We round up the reviews for the Shakespeare’s Globe revival of its 2019 production of A Midsummer Night’s Dream.

(c)Tristram Kenton

Time Out: “its cheery maximalism is a blessed relief from the endless diet of minimalism, misery and compromise we’ve been subject to over the last year. Jean Chan‘s costumes are an absolute wonder, the fairies decked out as boggle-eyed, psychedelic aliens who transform Sophie Russell’s thespy Bottom into a retina-searing donkey pinata.”

The Guardian: *** “Love, says Helena, is “said to be a child” and the production is powered by youthful glee. You miss the poignancy and profundity but it’s an escapist treat – and standup George Fouracres is such a delight as the bellowing Flute that you even wish Pyramus and Thisbe lasted a little longer.”

The Upcoming: *** “Although this adaptation somewhat blunts the play, it is nevertheless a joyful event because the Globe and Shakespeare inevitably provoke excitement and provide experiences that are inherently enriching.”

The Stage: **** “Shakespeare’s Globe reopens with Sean Holmes’ rambunctious, uplifting, Mardi Gras-themed production.”

London Theatre.co.uk: *** “But while the poetry isn’t made a priority here, there are still moments of loveliness that make you catch your breath. Bourke’s delivery, as Oberon, of the famous speech that begins “I know a bank where the wild thyme blows” is a little oasis of calm in the mayhem, the gorgeous language accompanied by a faint ripple of tinkling chimes.”

Broadway World: **** “At the very end, after the company have erupted into a celebratory dance, five balloons come down on the windows of the upper stage that say DREAM. At that moment, among all the colours and garlands, and after what quite literally felt like a hallucination, it reads as an invitation, a wish, and a genuine hope for a better year.”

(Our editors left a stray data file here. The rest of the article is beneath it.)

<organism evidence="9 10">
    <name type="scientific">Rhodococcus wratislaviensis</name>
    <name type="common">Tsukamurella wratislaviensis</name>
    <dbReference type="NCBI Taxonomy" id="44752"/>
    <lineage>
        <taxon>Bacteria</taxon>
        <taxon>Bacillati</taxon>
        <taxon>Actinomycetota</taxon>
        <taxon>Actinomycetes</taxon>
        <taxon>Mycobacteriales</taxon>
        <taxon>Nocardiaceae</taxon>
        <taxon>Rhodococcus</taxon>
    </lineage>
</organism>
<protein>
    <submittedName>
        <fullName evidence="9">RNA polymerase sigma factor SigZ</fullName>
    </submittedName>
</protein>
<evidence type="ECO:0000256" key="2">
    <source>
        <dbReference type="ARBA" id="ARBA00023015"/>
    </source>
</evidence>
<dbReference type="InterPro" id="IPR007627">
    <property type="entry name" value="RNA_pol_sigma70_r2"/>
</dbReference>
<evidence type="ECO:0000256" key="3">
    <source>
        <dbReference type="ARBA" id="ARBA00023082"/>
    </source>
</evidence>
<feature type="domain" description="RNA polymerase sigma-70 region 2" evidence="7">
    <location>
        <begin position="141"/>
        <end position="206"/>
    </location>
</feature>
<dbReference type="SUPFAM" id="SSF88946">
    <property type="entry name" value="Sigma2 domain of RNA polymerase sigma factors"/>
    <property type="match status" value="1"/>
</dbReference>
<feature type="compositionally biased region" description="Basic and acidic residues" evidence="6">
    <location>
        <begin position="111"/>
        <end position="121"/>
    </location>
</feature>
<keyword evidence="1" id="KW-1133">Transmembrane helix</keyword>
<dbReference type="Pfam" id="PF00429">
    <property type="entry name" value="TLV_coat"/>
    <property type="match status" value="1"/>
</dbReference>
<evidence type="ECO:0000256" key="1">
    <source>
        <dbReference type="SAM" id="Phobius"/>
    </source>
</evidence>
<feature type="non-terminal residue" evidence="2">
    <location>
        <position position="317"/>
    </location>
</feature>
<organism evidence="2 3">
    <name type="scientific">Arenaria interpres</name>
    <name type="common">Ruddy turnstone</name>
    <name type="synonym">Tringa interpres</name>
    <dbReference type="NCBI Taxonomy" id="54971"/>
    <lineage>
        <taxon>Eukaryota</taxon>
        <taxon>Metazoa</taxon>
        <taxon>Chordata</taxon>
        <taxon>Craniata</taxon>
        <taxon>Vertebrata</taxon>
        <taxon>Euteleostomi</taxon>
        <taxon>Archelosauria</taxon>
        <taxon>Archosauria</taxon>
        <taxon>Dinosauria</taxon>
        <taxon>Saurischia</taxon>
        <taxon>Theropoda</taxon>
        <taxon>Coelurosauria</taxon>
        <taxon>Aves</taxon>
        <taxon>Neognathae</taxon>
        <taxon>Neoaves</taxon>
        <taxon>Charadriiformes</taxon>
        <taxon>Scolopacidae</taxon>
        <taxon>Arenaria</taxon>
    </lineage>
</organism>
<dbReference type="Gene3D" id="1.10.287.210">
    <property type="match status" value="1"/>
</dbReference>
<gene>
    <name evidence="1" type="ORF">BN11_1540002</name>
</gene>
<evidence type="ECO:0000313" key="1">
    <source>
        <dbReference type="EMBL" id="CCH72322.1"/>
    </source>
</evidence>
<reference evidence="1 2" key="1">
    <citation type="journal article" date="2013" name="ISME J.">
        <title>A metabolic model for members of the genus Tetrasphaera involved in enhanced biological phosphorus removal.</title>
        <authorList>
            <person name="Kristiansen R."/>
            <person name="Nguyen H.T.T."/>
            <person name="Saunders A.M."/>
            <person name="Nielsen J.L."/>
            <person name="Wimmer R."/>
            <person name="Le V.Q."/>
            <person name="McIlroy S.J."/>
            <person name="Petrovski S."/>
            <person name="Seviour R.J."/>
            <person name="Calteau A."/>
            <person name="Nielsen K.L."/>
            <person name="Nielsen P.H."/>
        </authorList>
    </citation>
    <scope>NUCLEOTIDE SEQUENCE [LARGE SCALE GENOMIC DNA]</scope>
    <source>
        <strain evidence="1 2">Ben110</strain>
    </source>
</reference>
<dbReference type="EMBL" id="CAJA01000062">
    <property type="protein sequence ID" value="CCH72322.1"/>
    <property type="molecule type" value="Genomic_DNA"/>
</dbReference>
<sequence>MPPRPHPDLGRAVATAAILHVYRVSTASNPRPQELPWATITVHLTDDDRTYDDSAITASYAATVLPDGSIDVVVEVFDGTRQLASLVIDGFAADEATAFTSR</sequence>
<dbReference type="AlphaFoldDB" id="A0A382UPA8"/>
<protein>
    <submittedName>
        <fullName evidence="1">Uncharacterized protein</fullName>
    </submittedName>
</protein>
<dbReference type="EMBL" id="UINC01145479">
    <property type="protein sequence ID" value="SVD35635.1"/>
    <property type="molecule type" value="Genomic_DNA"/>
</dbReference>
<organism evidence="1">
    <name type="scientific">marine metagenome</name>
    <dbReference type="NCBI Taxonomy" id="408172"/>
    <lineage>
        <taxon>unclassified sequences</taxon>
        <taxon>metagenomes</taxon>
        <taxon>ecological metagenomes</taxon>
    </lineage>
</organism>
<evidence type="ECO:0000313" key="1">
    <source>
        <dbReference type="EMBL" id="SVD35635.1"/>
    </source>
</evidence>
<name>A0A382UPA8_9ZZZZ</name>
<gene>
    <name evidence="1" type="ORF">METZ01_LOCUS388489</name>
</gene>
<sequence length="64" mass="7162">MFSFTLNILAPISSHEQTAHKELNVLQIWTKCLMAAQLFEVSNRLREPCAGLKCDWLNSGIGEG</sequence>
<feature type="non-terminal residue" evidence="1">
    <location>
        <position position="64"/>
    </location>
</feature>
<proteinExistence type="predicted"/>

The Arts Desk: **** “Most overwhelmingly, though, this is a production that shows that life as we once knew it might be possible again. Jean Chan’s riotous design, all hallucinogenic forest creepers and wild party costumes, is a tonic from the start. We emerge feeling that with just a modicum of caution, we can enjoy love, laughter and music once more. Carnival was always a subversion of the status quo; but here it’s about the liberation of a human spirit that has been scared and constrained for far too long.”

British Theatre Guide: “However, despite following the conventional lines of the script, the production still has no connecting theme or serious engagement with its ideas and that can at times make it feel rather flat.”

iNews: **** “right now, watching the all-singing, all-dancing cast hurtle about the stage, brandishing sparklers and wearing star-adorned deely bopper hairbands, it feels like a much-needed shot of hope and adrenaline after a bleak, sluggish year. Truly, the best kind of reverie.”

WhatsOnStage: *** “That’s the instinct of the entire production, to go for surface humour rather than deeper insight. Yet it seems churlish to complain when the fun is so amiable and real.”

A Midsummer Night’s Dream continues to play until the 30th October. You can also book tickets by clicking here.